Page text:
I want to work to support sexual assault survivors. How can I do that?

Q:

I want to work to support sexual assault survivors. How can I do that?

A:

With any job that has to do with working with individuals it is important to know why you are doing the job and or want to do the job. When working with people it is important to have a lot of education.

When I say education, some people assume that I mean you have to have a degree; higher ed is not for everyone.

If you are interested in working with survivors, whether survivors of sexual assault or domestic violence, it is important to know about this particular population as it can be a very delicate position to support those that have been through trauma. Look into taking some classes that may be able to assist you. Supporting survivors is not something you just wake up one day and start doing.

In addition, this type of work is something you have to really have a passion for because while there will be amazing days, there will also be some really hard days. This kind of work also takes a toll on the people who choose to do it.

Start with taking some training and classes. From there, look into doing volunteer work with the particular population that you are looking to work with. Learning more about what's out there can help you understand if this particular field is right for you. Find out what kind of centers there are that cater to the particular population that you want to work with. Volunteer there a few hours a week if you can. This will help you build your knowledge and understanding of the field.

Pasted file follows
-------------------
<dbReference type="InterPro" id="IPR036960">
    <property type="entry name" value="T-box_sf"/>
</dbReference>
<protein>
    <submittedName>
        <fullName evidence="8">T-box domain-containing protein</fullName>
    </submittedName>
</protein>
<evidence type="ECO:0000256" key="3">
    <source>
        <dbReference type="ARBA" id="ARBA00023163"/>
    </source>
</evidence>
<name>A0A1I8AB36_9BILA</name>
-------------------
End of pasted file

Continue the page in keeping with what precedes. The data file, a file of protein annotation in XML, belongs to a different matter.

Finally, some people find that once they get into helping people, they realize that they still have a lot of their own traumas that they need to work through. It can be a lot to hold space for those that have gone through traumatic experiences. Keep this in mind and remember to continue your own healing journey as well.

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Written by Jimanekia Eborn
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Jimanekia Eborn has worked in mental health for the last 10 years, which is where she saw the need for sexual education and sexual trauma support. This has led to her passion for assisting and supporting those that are sexual assault survivors and those without access to comprehensive sex education. Her compassion and passion for these populations has pushed her to continue building safe spaces for clientele, sharing education, and supporting their mental spaces.

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